When I engage in this type of self-talk, I am not only much more likely to follow through on my higher goals and finish the run, but I also ‘feel’ better because I have shifted my mental focus. This use of “True, but…” statements is an example of the type of adaptive self-talk that running has allowed me to develop.

MORE THAN ‘TURN THAT FROWN UPSIDE DOWN’

I think this small example addresses one of the common misconceptions about Cognitive-Behavioural Therapy, which is that it simply requires us to “think positive!!!”, using self-talk equivalent to “turn that frown upside down”. However, the CBT approach to challenging and changing self-talk is much more subtle than this. Rather than requiring people to ignore the event in their life which is causing them discomfort, CBT challenges us to talk to ourselves about that event in a way that acknowledges that we are uncomfortable, but places that discomfort in a context which makes us less likely to emotionally respond to it in a reactive way. Coming back to the example of running, I can acknowledge that I am a little tired in my self-talk – and indeed it may be important to do so in order to make a subtle adjustment like slowing my pace slightly. Trying to “turn that frown upside down” by ignoring the fact that I am tired might prevent me from making an important adjustment. More importantly, in focusing on how I don’t want to feel (“I’m not tired…I’m not tired…I’m not tired”), I am ironically keeping my attention on my “tiredness”, rather than shifting my focus to something else – my music in this example. Thus, I try to engage in self-talk that briefly acknowledges my discomfort, but also reminds me of reasons and strategies for not reacting to that discomfort.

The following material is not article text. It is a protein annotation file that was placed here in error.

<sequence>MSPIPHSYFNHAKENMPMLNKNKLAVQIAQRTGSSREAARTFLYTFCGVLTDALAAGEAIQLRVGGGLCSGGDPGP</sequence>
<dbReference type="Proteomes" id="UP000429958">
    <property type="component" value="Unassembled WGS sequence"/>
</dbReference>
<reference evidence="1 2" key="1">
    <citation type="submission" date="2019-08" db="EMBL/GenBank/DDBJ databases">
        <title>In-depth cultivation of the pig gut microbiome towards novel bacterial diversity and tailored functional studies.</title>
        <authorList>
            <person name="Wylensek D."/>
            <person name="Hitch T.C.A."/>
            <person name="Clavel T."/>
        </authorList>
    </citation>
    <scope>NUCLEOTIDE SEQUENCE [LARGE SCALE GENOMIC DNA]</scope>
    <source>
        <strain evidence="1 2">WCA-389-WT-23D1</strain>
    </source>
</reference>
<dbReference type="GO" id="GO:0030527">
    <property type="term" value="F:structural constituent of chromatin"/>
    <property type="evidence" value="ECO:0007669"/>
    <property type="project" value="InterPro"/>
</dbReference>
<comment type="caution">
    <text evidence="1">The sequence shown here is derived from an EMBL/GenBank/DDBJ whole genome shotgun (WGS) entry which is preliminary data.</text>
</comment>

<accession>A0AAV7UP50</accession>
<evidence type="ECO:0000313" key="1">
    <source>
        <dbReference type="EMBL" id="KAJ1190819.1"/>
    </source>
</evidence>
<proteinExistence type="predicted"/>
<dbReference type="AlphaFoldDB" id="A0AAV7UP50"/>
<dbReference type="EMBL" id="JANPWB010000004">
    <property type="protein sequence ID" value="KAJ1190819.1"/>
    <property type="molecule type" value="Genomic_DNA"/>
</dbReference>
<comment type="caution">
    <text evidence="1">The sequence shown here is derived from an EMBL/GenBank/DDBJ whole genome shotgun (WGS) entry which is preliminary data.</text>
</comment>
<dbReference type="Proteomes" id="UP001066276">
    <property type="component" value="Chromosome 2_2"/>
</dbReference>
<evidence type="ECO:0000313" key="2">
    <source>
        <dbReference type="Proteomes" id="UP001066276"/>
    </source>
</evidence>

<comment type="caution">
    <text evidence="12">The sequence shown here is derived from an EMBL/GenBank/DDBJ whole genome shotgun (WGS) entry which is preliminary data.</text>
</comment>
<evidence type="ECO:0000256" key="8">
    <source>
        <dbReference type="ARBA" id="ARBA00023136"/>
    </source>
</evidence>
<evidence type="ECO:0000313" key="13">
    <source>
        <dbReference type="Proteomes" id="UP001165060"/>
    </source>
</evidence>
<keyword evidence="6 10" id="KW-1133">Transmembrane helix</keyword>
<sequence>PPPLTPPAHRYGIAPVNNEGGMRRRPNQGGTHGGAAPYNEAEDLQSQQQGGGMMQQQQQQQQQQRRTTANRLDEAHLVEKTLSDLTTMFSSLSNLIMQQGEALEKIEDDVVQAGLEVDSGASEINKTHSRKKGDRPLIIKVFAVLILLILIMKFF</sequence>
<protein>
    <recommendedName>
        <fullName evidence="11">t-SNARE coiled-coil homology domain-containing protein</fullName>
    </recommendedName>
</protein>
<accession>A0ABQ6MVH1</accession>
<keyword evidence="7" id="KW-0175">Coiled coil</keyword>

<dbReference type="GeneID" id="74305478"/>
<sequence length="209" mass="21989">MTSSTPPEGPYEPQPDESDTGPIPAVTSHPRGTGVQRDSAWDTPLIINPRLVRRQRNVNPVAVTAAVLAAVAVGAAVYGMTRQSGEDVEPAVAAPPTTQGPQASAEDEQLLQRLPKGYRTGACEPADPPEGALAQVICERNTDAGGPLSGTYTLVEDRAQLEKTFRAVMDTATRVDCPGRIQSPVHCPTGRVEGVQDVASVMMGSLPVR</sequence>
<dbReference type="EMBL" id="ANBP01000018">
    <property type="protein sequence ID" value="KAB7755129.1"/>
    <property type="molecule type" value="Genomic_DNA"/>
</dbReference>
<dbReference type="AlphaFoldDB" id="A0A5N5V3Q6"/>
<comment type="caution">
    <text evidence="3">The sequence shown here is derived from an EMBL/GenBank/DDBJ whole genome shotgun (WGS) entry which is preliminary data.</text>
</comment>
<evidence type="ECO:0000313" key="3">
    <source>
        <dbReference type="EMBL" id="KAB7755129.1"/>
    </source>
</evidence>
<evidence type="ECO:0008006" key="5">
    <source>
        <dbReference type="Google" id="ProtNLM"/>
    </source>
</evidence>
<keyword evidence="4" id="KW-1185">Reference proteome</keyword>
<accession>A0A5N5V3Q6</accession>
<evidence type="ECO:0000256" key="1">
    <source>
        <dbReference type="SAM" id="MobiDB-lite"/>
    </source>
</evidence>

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ADAPTIVE SELF-TALK